Texas: The state House of Representatives, which is the key body in developing the Texas redistricting maps, has taken a step forward. Last week, the Redistricting Committee approved the state House plan, thereby qualifying the map for a floor vote. The legislative leaders said they will not move any map until they pass the state House plan. Currently, the legislature is in special session, and it is a virtual certainty that Gov. Greg Abbott (R) will be forced to call another 30-day session to complete the process.
TX-15: Three-term Rep. Vicente Gonzalez (D-McAllen) is confirming that he would consider running in the open Brownsville-anchored 34th District if the proposed Texas congressional redistricting map becomes law. Under the new plan, his current 15th District, which has already been trending more Republican (Rep. Gonzalez’s 2020 victory margin was 50-48%), goes even further under the new map. The new lines find former President Trump actually carrying the district by three percentage points.
Five-term Rep. Filemon Vela (D-Brownsville), the current 34th District incumbent, has already announced his retirement. The 34th should continue to play as a safe Democratic seat.
TX-28: Retired Air Force officer and Afghan War veteran Steve Fowler announced he will compete for the Republican nomination in hopes of challenging nine-term Texas US Rep. Henry Cuellar (D-Laredo) in a re-drawn 28th District that again stretches from San Antonio to the Mexican border. Previously, Trump campaign activist Sandra Whitten (R) had announced her candidacy. Rep. Cuellar’s most serious opponent, however, is likely in the Democratic primary. Attorney Jessica Cisneros, who held the Congressman to a 52-48% re-nomination win for the 2020 Democratic nomination, is back for a re-match.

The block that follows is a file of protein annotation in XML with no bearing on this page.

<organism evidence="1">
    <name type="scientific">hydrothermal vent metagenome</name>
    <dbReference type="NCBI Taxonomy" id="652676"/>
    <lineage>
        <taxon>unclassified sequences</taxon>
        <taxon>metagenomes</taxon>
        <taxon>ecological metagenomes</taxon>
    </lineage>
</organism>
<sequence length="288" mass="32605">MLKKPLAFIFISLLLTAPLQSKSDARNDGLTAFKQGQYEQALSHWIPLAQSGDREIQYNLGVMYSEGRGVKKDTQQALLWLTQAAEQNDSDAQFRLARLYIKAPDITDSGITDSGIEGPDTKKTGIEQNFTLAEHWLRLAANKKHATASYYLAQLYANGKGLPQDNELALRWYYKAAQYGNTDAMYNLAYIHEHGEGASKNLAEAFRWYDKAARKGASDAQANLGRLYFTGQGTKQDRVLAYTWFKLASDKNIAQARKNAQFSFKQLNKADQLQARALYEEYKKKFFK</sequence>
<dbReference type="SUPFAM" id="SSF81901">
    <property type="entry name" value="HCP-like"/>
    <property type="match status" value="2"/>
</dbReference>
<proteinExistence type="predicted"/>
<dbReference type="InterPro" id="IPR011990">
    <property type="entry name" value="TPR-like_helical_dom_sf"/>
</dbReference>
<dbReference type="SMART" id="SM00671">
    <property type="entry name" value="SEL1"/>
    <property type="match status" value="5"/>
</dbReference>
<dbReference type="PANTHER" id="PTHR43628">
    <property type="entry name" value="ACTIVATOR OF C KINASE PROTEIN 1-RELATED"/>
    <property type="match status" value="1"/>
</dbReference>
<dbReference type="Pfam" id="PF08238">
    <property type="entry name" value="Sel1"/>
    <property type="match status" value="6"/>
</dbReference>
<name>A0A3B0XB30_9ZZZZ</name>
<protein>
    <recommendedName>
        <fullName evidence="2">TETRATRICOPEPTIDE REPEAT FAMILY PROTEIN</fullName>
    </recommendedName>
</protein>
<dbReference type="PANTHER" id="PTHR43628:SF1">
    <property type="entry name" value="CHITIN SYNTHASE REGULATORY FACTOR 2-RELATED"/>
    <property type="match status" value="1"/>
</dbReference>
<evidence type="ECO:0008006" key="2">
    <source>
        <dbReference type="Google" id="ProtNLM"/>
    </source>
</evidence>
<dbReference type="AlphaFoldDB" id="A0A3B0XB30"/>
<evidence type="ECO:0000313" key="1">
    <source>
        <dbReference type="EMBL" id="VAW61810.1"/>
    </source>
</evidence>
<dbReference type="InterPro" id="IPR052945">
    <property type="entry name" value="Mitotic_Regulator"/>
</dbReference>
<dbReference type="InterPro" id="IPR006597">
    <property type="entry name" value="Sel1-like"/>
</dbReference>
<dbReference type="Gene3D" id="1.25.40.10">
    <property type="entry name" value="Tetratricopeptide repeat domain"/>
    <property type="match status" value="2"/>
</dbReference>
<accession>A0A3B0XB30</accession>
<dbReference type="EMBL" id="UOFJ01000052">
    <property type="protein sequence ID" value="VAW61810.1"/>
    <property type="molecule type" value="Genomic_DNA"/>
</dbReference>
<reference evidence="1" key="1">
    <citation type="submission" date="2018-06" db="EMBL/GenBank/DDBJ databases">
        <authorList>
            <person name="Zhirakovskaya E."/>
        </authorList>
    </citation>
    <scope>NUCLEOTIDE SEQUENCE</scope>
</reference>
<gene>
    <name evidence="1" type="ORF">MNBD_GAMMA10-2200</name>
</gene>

TX-38: Mortgage industry representative and Iraq War veteran Wesley Hunt (R), who held Rep. Lizzie Fletcher (D-Houston) to a 51-47% re-election victory, has already announced that he will run in the new Harris County 38th District should the released congressional redistricting map become law. Now, reports are surfacing that he will report over $1 million raised with $1 million-plus cash-on-hand for the period that closed September 30th. The campaign finance reporting deadline is October 15th.
WI-3: Wisconsin state Sen. Brad Pfaff (D-Onalaska) over last weekend announced that he will attempt to succeed retiring 25-year congressional veteran Ron Kind (D-La Crosse) in a southwestern Badger State district that appears to be one of the GOP’s top national conversion prospects. The 3rd voted both times for Donald Trump, and Rep. Kind’s previously stout re-election percentages dropped to 51.3% in 2020. Republican Derrick Van Orden, who held Rep. Kind to the closest of his 12 re-election wins, returns for another run and will likely be a consensus candidate for the GOP nomination.